Published January 13, 2015
Notwithstanding war, an important Campaign 2004 political deadline loomed, so Democratic presidential hopeful Dick Gephardt coupled an appeal for cash with prayers for the U.S. military.
Gephardt's appeal said it was important to raise as much money as possible before the first fund-raising reports come out next month. "I need to be at the top of that list," the Missouri congressman wrote, imploring donors to give $50 or more.
Gephardt is one of nine Democratic contenders pressing to raise as much as possible before Monday, the end of the first quarter of fund raising for the 2004 election. The candidates will file their first reports with the Federal Election Commission, and the totals they post will offer an early sign of their strength.
Gephardt opened the e-mail telling supporters he was praying for a successful and safe return of U.S. soldiers fighting overseas. Last fall, the former House minority leader co-wrote a congressional resolution authorizing President Bush to use force in Iraq, but since then he has said he would have done more than the president to build an international coalition.
"While all of us are concerned about the war, the American public also is worrying about what happens next on the domestic front," the lawmaker wrote in the e-mail sent Monday. "I have offered very specific proposals to provide health care for all, strengthen our schools, protect pensions, achieve energy independence and ensure tax fairness."
Gephardt spokesman Erik Smith said raising money is important for any campaign now, and it would have been awkward to send a fund-raising letter without acknowledging the war against Iraq. Gephardt also has gone ahead with other fund-raising activities, including events Tuesday in Dallas and Houston.
"Campaigns face a choice: Do you ignore the reality of what's going on overseas or do you make some reference to it?" Smith said. "It was important in every communication to be sensitive to what Americans are dealing with right now."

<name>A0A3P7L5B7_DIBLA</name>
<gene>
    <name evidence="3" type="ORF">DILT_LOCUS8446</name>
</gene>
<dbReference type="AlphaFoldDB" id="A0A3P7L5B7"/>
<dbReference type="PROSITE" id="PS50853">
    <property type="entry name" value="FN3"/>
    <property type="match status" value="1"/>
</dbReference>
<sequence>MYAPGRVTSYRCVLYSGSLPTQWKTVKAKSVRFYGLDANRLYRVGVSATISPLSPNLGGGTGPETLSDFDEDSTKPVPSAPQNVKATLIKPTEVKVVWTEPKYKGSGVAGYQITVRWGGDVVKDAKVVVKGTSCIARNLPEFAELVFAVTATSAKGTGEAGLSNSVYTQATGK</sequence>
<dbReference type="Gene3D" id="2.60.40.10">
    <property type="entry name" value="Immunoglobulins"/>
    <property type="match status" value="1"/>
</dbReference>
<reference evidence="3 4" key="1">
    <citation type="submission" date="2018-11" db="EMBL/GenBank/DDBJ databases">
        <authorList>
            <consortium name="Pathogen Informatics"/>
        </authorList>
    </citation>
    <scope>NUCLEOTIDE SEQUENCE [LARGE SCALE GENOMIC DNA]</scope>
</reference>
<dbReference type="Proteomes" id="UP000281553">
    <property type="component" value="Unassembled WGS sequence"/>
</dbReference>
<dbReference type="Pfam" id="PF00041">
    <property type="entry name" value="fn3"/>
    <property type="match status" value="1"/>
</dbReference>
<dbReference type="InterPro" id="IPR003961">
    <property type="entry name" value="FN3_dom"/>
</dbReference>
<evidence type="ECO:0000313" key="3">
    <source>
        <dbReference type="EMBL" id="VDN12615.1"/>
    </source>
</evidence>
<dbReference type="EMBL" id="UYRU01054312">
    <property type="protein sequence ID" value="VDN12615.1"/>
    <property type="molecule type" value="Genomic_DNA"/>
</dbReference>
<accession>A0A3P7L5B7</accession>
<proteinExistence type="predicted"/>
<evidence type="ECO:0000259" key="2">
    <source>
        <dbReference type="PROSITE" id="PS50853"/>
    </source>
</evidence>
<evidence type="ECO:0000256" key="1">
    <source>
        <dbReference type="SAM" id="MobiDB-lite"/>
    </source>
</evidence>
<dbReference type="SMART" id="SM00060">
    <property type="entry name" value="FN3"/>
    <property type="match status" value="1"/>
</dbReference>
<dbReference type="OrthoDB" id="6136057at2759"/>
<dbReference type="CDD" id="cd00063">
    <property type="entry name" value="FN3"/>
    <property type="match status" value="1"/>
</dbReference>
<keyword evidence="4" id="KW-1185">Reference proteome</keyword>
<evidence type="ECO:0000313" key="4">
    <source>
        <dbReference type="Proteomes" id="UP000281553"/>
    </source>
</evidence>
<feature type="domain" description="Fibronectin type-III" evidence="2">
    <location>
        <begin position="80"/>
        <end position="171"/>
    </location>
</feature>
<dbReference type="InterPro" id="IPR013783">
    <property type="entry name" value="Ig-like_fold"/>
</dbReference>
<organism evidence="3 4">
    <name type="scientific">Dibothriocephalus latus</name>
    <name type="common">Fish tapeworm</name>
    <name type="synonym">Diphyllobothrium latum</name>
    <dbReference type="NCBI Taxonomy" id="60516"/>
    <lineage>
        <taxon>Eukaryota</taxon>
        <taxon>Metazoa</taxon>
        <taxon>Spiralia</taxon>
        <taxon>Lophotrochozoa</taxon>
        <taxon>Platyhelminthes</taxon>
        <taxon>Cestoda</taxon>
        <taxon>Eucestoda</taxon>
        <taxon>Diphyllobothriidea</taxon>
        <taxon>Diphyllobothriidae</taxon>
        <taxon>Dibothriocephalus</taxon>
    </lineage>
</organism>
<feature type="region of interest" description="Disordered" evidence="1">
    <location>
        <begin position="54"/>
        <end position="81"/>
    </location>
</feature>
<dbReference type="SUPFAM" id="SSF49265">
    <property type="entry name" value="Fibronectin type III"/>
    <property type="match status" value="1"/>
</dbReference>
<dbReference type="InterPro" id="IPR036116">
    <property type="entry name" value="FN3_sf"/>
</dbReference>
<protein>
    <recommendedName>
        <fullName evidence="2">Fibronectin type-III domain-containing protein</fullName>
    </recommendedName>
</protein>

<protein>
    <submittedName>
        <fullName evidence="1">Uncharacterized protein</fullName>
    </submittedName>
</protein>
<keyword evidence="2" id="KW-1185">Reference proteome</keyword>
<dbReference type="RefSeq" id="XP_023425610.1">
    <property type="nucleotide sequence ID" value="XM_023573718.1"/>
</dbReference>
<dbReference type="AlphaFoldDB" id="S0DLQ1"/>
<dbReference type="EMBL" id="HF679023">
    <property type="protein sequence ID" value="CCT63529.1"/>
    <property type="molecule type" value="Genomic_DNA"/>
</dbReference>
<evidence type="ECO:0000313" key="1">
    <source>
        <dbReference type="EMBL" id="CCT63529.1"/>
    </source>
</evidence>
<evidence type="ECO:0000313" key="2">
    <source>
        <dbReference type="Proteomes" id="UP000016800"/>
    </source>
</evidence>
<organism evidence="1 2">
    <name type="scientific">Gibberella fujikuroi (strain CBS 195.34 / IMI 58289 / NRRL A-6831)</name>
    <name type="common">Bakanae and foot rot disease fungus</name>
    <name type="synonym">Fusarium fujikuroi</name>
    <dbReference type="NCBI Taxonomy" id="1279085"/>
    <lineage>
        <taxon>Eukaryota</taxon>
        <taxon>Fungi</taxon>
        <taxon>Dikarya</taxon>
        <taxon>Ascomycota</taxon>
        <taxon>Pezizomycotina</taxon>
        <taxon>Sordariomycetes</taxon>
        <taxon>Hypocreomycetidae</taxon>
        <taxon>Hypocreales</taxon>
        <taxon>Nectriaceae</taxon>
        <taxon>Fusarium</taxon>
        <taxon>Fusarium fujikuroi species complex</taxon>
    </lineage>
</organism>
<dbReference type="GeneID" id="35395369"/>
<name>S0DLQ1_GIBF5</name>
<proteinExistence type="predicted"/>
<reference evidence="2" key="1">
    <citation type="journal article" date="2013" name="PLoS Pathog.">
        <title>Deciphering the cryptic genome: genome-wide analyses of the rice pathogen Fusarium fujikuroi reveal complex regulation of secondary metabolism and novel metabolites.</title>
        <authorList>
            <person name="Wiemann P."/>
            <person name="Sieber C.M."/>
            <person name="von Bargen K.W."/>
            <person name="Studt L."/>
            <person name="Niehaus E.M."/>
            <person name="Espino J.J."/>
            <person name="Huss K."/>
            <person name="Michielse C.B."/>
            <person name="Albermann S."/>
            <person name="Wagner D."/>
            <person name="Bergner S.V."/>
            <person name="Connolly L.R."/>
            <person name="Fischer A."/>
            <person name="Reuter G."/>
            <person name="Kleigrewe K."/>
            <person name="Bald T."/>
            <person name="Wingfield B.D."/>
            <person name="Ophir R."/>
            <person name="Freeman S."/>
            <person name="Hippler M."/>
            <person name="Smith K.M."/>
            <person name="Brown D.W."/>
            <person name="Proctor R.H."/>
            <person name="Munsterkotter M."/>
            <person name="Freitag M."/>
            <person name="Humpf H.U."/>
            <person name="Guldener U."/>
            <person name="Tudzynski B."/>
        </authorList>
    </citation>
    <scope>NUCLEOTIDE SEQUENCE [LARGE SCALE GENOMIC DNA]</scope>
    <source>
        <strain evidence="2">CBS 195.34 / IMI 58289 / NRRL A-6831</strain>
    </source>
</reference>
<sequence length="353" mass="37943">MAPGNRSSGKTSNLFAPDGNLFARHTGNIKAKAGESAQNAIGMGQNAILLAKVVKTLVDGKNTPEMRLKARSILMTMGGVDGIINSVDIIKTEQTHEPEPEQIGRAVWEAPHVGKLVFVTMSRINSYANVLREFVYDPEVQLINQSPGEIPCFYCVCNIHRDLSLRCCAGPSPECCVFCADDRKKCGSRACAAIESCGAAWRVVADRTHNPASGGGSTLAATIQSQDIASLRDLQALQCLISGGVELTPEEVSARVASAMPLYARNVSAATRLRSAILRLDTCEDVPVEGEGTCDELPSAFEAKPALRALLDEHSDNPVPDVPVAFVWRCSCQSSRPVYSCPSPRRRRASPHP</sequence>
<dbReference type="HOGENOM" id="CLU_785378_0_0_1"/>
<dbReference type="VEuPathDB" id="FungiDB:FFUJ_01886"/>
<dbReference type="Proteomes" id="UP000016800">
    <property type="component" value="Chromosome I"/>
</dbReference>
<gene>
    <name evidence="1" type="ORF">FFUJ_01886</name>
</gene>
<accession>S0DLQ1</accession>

Another Democratic contender, former Vermont Gov. Howard Dean, made no explicit reference to the war in a fund-raising e-mail he sent Sunday.
Like Gephardt, however, Dean did tell potential givers that it was important for him to raise as much as possible before the first fund-raising quarter ends March 31.
"By giving your financial support today, you will show the press, political insiders and party activists that I am a candidate with a message that works and the ability to run a strong campaign," Dean, who opposes the war, wrote. "I hope I have proven over the past months that I am committed to the issues that matter most to you and to doing the right thing - even when it means standing alone."
The presidential hopefuls aren't the only ones pressing ahead with fund raising during the war.
The Democratic Congressional Campaign Committee hoped to take in $2 million at a $2,500-per-ticket dinner Tuesday night in Washington. In a reflection of the somber times, the committee was opening with a moment of silence for the troops and having a band play "God Bless America."
The National Republican Senatorial Committee, meanwhile, held a Washington dinner Tuesday offering two of its donor groups a chance to mix with senators and hear a performance by soul legend James Brown. Individuals who contributed $2,000 to $5,000 per year were invited.